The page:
New Zealand 2011 snow season started
Written on Monday, 27 June 2011 by NZTravelInsider
Learn whether snow has already started to fall in New Zealand, and whether ski fields have already opened.
According to the weather experts, the winter season is approximately 2 weeks late, but has finally arrived.
I’ve noticed many visitors of New Zealand Travel Insider looking for information on whether and when the ski fields in New Zealand have opened or are opening, and whether snow has already started falling in New Zealand and especially Queenstown.
So here’s an update…
Where Queenstown is concerned, the Queenstown winter festival started with the mountains closed. And until the day of today (27 June 2011), there isn’t much snow on the mountains. Needless to say, the snow season had a slow start this year.
On the other hand, the first ski field has already opened; Mount Hutt ski field was the first to open this year. And tomorrow (28 June 2011), Turoa ski field is scheduled to open. If you do not know where these ski fields are located, have a look at the New Zealand ski fields map.
The temperatures are still quite high and there has been rain, but also lots of good weather, so the snow that is currently on the ski fields that are open or are scheduled to open is mostly artificial man-made snow. The ski fields around Queenstown (Coronet Peak and the Remarkables) have gotten just a few cm of snow.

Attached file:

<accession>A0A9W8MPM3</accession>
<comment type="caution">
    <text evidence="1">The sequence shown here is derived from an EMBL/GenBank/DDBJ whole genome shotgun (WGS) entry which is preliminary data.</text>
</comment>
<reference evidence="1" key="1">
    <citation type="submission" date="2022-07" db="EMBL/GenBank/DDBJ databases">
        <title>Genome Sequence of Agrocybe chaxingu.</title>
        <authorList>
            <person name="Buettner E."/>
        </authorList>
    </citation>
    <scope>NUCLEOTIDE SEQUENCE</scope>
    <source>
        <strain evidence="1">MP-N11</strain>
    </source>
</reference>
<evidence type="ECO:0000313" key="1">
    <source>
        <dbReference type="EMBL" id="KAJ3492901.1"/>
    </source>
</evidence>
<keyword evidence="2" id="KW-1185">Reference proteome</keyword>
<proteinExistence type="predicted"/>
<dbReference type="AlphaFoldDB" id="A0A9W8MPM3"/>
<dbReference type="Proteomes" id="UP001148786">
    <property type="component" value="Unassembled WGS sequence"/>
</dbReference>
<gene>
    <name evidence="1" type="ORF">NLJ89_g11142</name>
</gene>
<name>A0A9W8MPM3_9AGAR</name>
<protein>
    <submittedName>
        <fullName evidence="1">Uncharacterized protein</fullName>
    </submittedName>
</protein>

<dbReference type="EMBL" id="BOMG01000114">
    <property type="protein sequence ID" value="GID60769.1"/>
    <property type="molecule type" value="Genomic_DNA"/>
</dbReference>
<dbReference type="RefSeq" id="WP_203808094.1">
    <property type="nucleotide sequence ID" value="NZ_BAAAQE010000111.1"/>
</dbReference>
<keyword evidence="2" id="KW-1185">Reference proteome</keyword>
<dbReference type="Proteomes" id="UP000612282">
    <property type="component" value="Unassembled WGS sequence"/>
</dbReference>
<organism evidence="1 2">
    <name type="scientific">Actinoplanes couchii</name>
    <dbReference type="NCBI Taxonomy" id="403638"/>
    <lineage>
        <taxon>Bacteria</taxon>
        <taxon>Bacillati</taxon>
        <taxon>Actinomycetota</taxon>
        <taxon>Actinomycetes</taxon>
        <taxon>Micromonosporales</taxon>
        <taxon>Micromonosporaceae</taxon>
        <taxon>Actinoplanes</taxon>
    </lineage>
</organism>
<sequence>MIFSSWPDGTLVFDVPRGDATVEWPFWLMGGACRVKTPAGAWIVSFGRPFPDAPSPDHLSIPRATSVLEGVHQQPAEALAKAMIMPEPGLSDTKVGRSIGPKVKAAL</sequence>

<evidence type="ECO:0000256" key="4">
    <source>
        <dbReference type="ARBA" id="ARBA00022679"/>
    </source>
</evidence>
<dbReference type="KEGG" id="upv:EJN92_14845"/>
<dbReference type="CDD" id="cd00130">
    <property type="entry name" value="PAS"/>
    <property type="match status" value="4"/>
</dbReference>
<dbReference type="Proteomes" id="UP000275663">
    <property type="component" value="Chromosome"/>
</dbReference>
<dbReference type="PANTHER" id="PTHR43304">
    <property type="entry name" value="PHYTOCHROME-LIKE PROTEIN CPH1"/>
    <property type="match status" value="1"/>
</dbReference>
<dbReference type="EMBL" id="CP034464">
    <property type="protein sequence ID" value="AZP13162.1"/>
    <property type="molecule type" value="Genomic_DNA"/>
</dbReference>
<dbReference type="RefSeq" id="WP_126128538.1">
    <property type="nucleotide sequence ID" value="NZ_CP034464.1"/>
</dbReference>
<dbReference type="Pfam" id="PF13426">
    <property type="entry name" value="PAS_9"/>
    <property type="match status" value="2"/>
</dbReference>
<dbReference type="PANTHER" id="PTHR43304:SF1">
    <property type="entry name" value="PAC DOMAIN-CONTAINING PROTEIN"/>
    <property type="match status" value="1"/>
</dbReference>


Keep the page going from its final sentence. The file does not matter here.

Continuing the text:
A polar blast is expected to hit New Zealand in the next few days, so that should help add a bit more snow on the mountains. In any case, if there is any noteworthy news about the snow, I’ll make sure to add it to this article to keep you updated about how nature is evolving this winter season.
Update (June 29, 2011):
Coronet Peak, after 3 days of snow-making, is scheduled to open tomorrow morning (30 June). The snow is still thin, so while the ski field will be open, it won’t be operating at full capacity.
Conditions are still good for snow-making, but the weather is still good, so no snow is expected to fall in the next few days.
In addition, there is currently an ash cloud (from the Chilean volcano) that is moving up over the South Island, so flights to and from some hubs on the South Island (Queenstown and Christchurch) have been cancelled. Air New Zealand is the only airline that continues to fly despite other airlines (Jet Star and Quantas) cancelling their flights. So if you are flying in from Australia to either Christchurch or Queenstown, check with your airline.
Update (July 8, 2011):
The first significant amount of snow fell in Naseby (Central Otago) today. The road was also closed until 11 a.m. before it was cleared, but it remained icy. The long anticipated winter has finally arrived!
Cardrona ski field near Queenstown also got a good amount of snow (15 cm / 6 inches) and more snow is expected to fall to lower levels (down to 500 meters) in the coming days and week.
Update (July 12, 2011):
Lots of snow fell today on the South Island, so much so that parts of several highways were closed (namely State Highway 80, 8, and 94). For the latest road closure updates and closed roads, check AA RoadWatch.
Some roads up to ski fields were also closed. In addition, snow fell to the ground in Queenstown! What a difference a couple of weeks can make! Just a few weeks ago there was no snow; now there is heaps of snow!
Update (July 24, 2011):
The South Island got a heavy dumping of snow today as a polar blast moved over the country. Queenstown airport and a couple of roads were closed for a period of time.
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